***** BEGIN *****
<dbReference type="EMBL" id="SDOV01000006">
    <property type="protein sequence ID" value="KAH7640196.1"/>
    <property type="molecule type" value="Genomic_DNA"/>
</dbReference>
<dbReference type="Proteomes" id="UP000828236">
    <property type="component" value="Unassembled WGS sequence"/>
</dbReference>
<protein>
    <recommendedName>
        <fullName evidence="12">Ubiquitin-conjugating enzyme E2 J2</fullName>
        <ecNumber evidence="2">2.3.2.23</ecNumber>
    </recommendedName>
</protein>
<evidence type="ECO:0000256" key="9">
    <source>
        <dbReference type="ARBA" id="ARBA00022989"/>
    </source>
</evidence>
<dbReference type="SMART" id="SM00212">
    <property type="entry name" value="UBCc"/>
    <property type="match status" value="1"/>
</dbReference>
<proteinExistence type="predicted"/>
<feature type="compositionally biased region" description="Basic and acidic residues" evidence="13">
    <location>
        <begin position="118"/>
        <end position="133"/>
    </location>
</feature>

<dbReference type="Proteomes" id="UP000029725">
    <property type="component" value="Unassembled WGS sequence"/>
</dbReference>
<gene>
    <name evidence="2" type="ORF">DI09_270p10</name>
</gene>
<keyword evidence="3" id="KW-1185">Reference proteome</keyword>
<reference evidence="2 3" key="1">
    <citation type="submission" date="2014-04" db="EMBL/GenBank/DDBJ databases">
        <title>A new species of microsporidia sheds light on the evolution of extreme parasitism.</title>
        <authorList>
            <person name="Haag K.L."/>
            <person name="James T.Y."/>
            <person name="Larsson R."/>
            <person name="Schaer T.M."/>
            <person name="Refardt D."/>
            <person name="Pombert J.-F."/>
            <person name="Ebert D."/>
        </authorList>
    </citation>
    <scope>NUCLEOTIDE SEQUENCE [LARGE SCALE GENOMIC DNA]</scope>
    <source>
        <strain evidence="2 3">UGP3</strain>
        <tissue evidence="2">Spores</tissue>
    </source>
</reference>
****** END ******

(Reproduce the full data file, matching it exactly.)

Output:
<dbReference type="EMBL" id="SDOV01000006">
    <property type="protein sequence ID" value="KAH7640196.1"/>
    <property type="molecule type" value="Genomic_DNA"/>
</dbReference>
<dbReference type="Proteomes" id="UP000828236">
    <property type="component" value="Unassembled WGS sequence"/>
</dbReference>
<protein>
    <recommendedName>
        <fullName evidence="12">Ubiquitin-conjugating enzyme E2 J2</fullName>
        <ecNumber evidence="2">2.3.2.23</ecNumber>
    </recommendedName>
</protein>
<evidence type="ECO:0000256" key="9">
    <source>
        <dbReference type="ARBA" id="ARBA00022989"/>
    </source>
</evidence>
<dbReference type="SMART" id="SM00212">
    <property type="entry name" value="UBCc"/>
    <property type="match status" value="1"/>
</dbReference>
<proteinExistence type="predicted"/>
<feature type="compositionally biased region" description="Basic and acidic residues" evidence="13">
    <location>
        <begin position="118"/>
        <end position="133"/>
    </location>
</feature>

<dbReference type="Proteomes" id="UP000029725">
    <property type="component" value="Unassembled WGS sequence"/>
</dbReference>
<gene>
    <name evidence="2" type="ORF">DI09_270p10</name>
</gene>
<keyword evidence="3" id="KW-1185">Reference proteome</keyword>
<reference evidence="2 3" key="1">
    <citation type="submission" date="2014-04" db="EMBL/GenBank/DDBJ databases">
        <title>A new species of microsporidia sheds light on the evolution of extreme parasitism.</title>
        <authorList>
            <person name="Haag K.L."/>
            <person name="James T.Y."/>
            <person name="Larsson R."/>
            <person name="Schaer T.M."/>
            <person name="Refardt D."/>
            <person name="Pombert J.-F."/>
            <person name="Ebert D."/>
        </authorList>
    </citation>
    <scope>NUCLEOTIDE SEQUENCE [LARGE SCALE GENOMIC DNA]</scope>
    <source>
        <strain evidence="2 3">UGP3</strain>
        <tissue evidence="2">Spores</tissue>
    </source>
</reference>